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loci

[loh-sahy, -kee, -kahy]
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noun
  1. plural of locus.
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locus

[loh-kuh s]
noun, plural lo·ci [loh-sahy, -kee, -kahy] /ˈloʊ saɪ, -ki, -kaɪ/, lo·ca [loh-kuh] /ˈloʊ kə/.
  1. a place; locality.
  2. a center or source, as of activities or power: locus of control.
  3. Mathematics. the set of all points, lines, or surfaces that satisfy a given requirement.
  4. Genetics. the chromosomal position of a gene as determined by its linear order relative to the other genes on that chromosome.
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Origin of locus

1525–35; < Latin; OL stlocus a place

genius loci

[gen-i-oo s loh-kee; English jee-nee-uh s loh-sahy, -kahy]
noun Latin.
  1. the guardian spirit of a place.
  2. the distinctive character or atmosphere of a place with reference to the impression that it makes on the mind.
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Dictionary.com Unabridged Based on the Random House Unabridged Dictionary, © Random House, Inc. 2018

Examples from the Web for loci

Historical Examples

  • Such are the Loci regarding Indistinctness in the setting out of the definition.

    Aristotle

    George Grote

  • Another work, based on the formula of Concord, was entitled Loci communes theologici.

  • The uncorrected value obtained in any experiment with two loci widely separated will be smaller than the value given in the map.

  • Saluo tamen nobis et heredibus nostris, Regibus Anglie, libero transitu per medium Noui loci in quolibet aduentu nostro ibidem.

  • My remembrance of dates is also nearly entirely dependent on a clear mental vision of their loci in the diagram.


British Dictionary definitions for loci

loci

noun
  1. the plural of locus
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genius loci

noun
  1. the guardian spirit of a place
  2. the special atmosphere of a particular place
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Word Origin

genius of the place

locus

noun plural loci (ˈləʊsaɪ)
  1. (in many legal phrases) a place or area, esp the place where something occurred
  2. maths a set of points whose location satisfies or is determined by one or more specified conditionsthe locus of points equidistant from a given point is a circle
  3. genetics the position of a particular gene on a chromosome
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Word Origin

C18: Latin
Collins English Dictionary - Complete & Unabridged 2012 Digital Edition © William Collins Sons & Co. Ltd. 1979, 1986 © HarperCollins Publishers 1998, 2000, 2003, 2005, 2006, 2007, 2009, 2012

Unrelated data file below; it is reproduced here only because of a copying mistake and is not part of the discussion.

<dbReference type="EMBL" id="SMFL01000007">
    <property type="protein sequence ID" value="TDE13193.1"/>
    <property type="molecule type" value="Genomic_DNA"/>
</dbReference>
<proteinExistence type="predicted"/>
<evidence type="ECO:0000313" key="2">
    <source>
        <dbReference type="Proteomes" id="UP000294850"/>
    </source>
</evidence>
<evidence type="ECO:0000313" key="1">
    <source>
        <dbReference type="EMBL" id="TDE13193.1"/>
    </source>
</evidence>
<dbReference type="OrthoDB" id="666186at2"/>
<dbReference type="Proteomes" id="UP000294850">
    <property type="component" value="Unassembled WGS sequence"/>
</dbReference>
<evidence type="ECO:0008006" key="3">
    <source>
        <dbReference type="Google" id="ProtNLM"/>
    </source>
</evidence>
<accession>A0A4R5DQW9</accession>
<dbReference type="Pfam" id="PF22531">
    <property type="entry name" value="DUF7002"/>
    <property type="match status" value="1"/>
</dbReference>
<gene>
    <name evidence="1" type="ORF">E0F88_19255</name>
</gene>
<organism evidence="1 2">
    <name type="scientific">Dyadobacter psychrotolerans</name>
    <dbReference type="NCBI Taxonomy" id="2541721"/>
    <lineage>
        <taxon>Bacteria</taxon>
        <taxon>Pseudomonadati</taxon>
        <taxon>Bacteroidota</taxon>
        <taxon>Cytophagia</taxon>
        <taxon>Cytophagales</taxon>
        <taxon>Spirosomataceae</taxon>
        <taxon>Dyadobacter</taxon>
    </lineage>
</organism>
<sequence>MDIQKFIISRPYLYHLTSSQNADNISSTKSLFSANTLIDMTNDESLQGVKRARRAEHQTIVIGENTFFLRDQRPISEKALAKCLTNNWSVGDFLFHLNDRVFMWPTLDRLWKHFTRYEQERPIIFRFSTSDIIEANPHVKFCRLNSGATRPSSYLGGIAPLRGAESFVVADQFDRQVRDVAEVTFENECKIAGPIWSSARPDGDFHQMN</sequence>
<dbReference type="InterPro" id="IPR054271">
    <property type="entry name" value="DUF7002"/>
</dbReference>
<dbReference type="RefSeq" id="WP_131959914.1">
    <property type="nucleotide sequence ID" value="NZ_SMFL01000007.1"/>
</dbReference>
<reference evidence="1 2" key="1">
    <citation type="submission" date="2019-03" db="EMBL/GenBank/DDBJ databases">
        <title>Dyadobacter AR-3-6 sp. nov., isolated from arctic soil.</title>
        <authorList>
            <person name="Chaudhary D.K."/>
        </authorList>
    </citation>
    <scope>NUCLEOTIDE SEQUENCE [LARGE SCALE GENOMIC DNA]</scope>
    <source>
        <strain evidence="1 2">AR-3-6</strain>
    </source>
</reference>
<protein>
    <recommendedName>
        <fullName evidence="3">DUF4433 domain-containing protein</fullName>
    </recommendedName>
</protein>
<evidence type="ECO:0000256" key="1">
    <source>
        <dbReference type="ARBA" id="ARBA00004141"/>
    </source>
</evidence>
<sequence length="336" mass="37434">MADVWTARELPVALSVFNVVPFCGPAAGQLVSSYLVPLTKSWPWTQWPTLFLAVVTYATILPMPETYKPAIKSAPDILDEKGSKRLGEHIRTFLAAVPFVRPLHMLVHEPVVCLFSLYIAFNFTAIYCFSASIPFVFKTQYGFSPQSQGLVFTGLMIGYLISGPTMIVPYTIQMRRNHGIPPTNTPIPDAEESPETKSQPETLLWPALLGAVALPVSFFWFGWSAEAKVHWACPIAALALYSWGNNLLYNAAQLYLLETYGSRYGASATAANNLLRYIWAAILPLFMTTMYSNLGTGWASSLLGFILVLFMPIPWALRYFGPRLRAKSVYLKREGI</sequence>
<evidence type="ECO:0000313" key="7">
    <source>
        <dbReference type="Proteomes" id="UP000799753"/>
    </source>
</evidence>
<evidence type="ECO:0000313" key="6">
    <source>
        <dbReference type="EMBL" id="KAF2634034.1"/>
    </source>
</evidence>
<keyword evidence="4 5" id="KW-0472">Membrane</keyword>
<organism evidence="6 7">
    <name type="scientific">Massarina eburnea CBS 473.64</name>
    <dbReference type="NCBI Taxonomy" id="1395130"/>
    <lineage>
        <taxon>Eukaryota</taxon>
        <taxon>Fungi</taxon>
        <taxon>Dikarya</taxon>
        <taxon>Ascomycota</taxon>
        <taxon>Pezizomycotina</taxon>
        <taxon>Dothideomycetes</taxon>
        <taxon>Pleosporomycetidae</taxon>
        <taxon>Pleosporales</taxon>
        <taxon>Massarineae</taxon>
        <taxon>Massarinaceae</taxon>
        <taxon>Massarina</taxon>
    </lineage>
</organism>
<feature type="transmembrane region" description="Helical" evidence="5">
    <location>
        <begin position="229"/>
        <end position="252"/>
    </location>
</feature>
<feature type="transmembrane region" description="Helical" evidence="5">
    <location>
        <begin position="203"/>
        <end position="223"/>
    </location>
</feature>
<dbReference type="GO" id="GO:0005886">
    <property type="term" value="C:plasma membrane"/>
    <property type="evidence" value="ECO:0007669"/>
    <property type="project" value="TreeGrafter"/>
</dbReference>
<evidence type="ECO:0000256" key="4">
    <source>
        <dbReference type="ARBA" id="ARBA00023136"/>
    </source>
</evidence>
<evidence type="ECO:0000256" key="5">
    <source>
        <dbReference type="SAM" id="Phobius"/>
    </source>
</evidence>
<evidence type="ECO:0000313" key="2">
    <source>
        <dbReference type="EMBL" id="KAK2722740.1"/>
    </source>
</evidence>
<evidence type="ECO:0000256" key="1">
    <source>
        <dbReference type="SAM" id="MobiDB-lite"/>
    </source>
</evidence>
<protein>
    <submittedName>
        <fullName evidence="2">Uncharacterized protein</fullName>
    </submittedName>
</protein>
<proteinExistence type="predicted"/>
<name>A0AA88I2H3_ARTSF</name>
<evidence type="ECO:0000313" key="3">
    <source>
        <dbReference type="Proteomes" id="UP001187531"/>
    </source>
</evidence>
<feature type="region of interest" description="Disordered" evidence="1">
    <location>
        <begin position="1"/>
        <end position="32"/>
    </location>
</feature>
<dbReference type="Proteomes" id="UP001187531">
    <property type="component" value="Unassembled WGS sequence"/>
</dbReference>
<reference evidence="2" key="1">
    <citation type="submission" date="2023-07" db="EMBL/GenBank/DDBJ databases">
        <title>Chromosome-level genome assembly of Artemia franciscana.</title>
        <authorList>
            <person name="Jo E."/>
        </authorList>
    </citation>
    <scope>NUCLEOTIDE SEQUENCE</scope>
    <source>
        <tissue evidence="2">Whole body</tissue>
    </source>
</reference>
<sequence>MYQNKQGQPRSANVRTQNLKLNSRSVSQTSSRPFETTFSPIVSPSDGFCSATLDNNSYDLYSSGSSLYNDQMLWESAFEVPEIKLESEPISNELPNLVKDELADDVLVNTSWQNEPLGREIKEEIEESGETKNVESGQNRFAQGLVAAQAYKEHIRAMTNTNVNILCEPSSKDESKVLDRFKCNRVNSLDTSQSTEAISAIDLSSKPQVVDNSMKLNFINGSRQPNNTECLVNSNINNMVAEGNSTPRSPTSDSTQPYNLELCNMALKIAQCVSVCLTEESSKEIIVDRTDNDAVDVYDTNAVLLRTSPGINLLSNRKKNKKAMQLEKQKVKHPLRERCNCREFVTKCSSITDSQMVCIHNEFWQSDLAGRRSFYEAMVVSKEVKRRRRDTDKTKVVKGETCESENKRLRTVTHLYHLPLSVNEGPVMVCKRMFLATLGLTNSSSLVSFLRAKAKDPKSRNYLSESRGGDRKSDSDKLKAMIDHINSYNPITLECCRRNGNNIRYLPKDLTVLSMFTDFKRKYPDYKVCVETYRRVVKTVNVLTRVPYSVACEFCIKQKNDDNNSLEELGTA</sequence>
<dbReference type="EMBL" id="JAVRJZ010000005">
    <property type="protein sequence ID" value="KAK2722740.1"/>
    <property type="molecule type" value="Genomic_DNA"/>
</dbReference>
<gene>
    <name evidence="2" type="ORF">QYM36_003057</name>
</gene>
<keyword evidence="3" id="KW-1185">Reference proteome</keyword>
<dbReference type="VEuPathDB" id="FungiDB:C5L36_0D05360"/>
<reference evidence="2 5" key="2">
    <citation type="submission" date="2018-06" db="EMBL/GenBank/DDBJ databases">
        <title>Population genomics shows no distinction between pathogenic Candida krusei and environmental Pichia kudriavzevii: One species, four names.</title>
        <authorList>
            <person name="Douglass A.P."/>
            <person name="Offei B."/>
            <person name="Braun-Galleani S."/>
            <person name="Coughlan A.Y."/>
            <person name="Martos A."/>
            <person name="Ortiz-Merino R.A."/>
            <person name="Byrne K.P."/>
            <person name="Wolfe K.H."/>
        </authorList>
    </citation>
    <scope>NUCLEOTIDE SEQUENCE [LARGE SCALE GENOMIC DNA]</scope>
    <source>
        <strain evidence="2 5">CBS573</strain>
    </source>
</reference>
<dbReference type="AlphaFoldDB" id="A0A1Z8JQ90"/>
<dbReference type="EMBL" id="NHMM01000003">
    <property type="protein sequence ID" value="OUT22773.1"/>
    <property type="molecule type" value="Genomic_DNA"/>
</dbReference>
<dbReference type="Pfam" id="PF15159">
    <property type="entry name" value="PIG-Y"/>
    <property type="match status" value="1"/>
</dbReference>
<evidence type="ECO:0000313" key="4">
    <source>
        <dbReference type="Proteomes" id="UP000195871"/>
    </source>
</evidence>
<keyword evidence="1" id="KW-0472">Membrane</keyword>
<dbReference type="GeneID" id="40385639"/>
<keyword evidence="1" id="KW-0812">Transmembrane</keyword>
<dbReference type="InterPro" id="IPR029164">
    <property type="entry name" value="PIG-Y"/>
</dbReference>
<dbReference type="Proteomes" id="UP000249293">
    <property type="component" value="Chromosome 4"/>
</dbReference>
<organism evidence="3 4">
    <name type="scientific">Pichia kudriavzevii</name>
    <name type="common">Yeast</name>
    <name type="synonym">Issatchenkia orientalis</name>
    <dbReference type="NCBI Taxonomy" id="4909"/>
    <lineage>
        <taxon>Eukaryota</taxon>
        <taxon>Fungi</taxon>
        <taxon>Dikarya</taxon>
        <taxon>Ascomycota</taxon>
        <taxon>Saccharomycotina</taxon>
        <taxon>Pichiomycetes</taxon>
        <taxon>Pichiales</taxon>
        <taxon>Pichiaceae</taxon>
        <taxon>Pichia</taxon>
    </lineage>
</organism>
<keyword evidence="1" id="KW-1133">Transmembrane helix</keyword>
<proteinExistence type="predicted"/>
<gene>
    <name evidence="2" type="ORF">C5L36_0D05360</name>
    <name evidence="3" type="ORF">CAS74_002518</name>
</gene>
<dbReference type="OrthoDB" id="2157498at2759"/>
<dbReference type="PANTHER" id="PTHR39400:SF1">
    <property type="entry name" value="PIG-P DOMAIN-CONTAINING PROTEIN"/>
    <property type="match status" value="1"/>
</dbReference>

Word Origin and History for loci

locus

n.

(plural loci), 1715, "locality," from Latin locus "a place, spot, position," from Old Latin stlocus, literally "where something is placed," from PIE root *st(h)el- "to cause to stand, to place." Used by Latin writers for Greek topos. Mathematical sense by 1750.

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Online Etymology Dictionary, © 2010 Douglas Harper

loci in Medicine

locus

(lōkəs)
n. pl. lo•ci (-sī′, -kē, -kī′)
  1. A place; site.
  2. The position that a given gene occupies on a chromosome.
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The American Heritage® Stedman's Medical Dictionary Copyright © 2002, 2001, 1995 by Houghton Mifflin Company. Published by Houghton Mifflin Company.

loci in Science

locus

[lōkəs]
Plural loci (sī′, -kē, -kī′)
  1. The set or configuration of all points whose coordinates satisfy a single equation or one or more algebraic conditions.
  2. The position that a given gene occupies on a chromosome.
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The American Heritage® Science Dictionary Copyright © 2011. Published by Houghton Mifflin Harcourt Publishing Company. All rights reserved.

loci in Culture

locus

plur. loci (loh-seye, loh-keye)

In geometry, the set of all points (and only those points) that satisfy certain conditions; these points form a curve or figure. For example, the locus of all points in space one foot from a given point is a sphere having a radius of one foot and having its center at the given point. The locus of all points in a plane one foot from a given point is a circle having a radius of one foot and having its center at the given point.

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The New Dictionary of Cultural Literacy, Third Edition Copyright © 2005 by Houghton Mifflin Harcourt Publishing Company. Published by Houghton Mifflin Harcourt Publishing Company. All rights reserved.